In this essay I hope to explain, through self-reflection, how I best nurture my creative energy. It’s a rather self-centered piece of writing, its purpose being to help me in the future when I get into a creative slump. Perhaps it could be of help to others interested in creative work too. It is not meant to be a list of all my accomplishments or a passive request for praise, although it certainly could look that way. And it certainly is not meant to make anyone feel like their behavior during quarantine or any other difficult time was lazy or unproductive or otherwise should have been different. Each of us is going to behave differently. If you were meant to behave like me, you would, in fact, be me. But it turns out, each of us is an individual, and any hope of being like someone else, or any feelings of shame at not being like someone else, is unfruitful. I appreciate when others share their experiences and voices. By definition, they will be different from mine. I can always find value in those differences -it’s something I love to do, and I deeply appreciate the rich variety of experience and expression within humanity.
For me, quarantine began when I had surgery to remove my gallbladder on March 20, 2020. For over three years something had felt “off” in the bottom of my ribs/middle of my abdomen. Sometimes it ached, sometimes it burned, sometimes it felt swollen, sometimes it felt fine, but it always felt like my top half and my bottom half were somehow disconnected. Not sure how to describe that last part. It was like there was a block in that part of my body that prevented two healthy parts from working well together. I wasn’t very sick by any means, but I wasn’t in full health. Physically, mentally, and emotionally, I had a lot of lows during that time, some of which I’m sure were related to my gallbladder. Finally in March I had a gallbladder attack, found out what was going on, and chose to have surgery a few weeks later.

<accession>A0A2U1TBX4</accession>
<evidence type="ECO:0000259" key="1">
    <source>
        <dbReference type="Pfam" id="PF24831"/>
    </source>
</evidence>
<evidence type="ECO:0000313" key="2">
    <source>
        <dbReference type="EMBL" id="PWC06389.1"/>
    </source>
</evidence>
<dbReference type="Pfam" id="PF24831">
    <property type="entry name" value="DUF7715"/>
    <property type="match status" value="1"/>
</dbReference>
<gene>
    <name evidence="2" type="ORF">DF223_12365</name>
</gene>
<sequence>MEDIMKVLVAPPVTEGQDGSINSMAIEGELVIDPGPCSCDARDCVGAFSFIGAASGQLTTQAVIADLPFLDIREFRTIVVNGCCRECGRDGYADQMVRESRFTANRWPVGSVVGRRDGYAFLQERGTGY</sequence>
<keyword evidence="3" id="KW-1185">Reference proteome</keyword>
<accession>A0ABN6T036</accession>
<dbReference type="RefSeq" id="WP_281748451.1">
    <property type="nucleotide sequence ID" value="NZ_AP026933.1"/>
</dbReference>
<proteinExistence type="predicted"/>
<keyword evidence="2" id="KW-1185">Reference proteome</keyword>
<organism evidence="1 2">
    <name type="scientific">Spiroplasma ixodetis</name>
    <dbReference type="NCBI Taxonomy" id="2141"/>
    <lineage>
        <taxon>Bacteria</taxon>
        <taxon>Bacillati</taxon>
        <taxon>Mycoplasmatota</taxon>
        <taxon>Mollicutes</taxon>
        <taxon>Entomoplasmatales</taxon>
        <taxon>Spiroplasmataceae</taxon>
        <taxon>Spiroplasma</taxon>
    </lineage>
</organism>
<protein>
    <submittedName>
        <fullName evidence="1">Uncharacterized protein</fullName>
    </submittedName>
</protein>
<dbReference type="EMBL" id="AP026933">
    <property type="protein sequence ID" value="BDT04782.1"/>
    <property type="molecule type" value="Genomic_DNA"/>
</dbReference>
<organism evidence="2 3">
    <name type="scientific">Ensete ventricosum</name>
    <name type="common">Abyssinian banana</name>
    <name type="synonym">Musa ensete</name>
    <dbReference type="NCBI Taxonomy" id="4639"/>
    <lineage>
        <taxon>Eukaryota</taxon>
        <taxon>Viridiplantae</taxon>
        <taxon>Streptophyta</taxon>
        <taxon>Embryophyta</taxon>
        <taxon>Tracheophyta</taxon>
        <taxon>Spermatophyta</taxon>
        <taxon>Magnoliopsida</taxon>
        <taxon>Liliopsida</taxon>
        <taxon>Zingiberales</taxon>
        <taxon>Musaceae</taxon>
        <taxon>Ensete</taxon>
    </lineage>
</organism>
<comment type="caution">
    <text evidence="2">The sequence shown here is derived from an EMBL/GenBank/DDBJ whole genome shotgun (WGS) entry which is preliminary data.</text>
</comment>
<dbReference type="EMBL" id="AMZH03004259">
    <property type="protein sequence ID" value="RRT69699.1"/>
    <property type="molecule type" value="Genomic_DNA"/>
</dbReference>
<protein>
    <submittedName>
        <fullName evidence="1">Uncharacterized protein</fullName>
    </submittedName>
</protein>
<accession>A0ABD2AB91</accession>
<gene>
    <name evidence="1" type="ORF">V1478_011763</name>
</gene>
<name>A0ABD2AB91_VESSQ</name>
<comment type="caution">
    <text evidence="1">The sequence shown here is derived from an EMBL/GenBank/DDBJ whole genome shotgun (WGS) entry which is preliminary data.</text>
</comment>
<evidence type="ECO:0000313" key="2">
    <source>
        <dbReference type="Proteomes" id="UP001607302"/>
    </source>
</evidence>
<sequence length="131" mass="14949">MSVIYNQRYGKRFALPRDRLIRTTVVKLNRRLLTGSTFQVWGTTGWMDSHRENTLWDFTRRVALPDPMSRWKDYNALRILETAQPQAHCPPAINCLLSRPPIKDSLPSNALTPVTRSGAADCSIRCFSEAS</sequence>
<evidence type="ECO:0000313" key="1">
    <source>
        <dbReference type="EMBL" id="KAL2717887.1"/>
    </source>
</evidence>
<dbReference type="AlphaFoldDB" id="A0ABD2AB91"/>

Recovery was hard the first week. I couldn’t eat much, I couldn’t read, I couldn’t listen to any books, music, or podcasts. All I wanted was silence and stillness. Every day I could hobble around a little more and I would go outside, which made my pain diminish. I began to think about my summer garden. I did not want planting time to pass me by, so, with Samuel and my kids’ help, I got everything planted. I would plant one or two seedlings, then go inside and rest. The go out and plant a couple more. It was only thing I had energy for during those first couple weeks.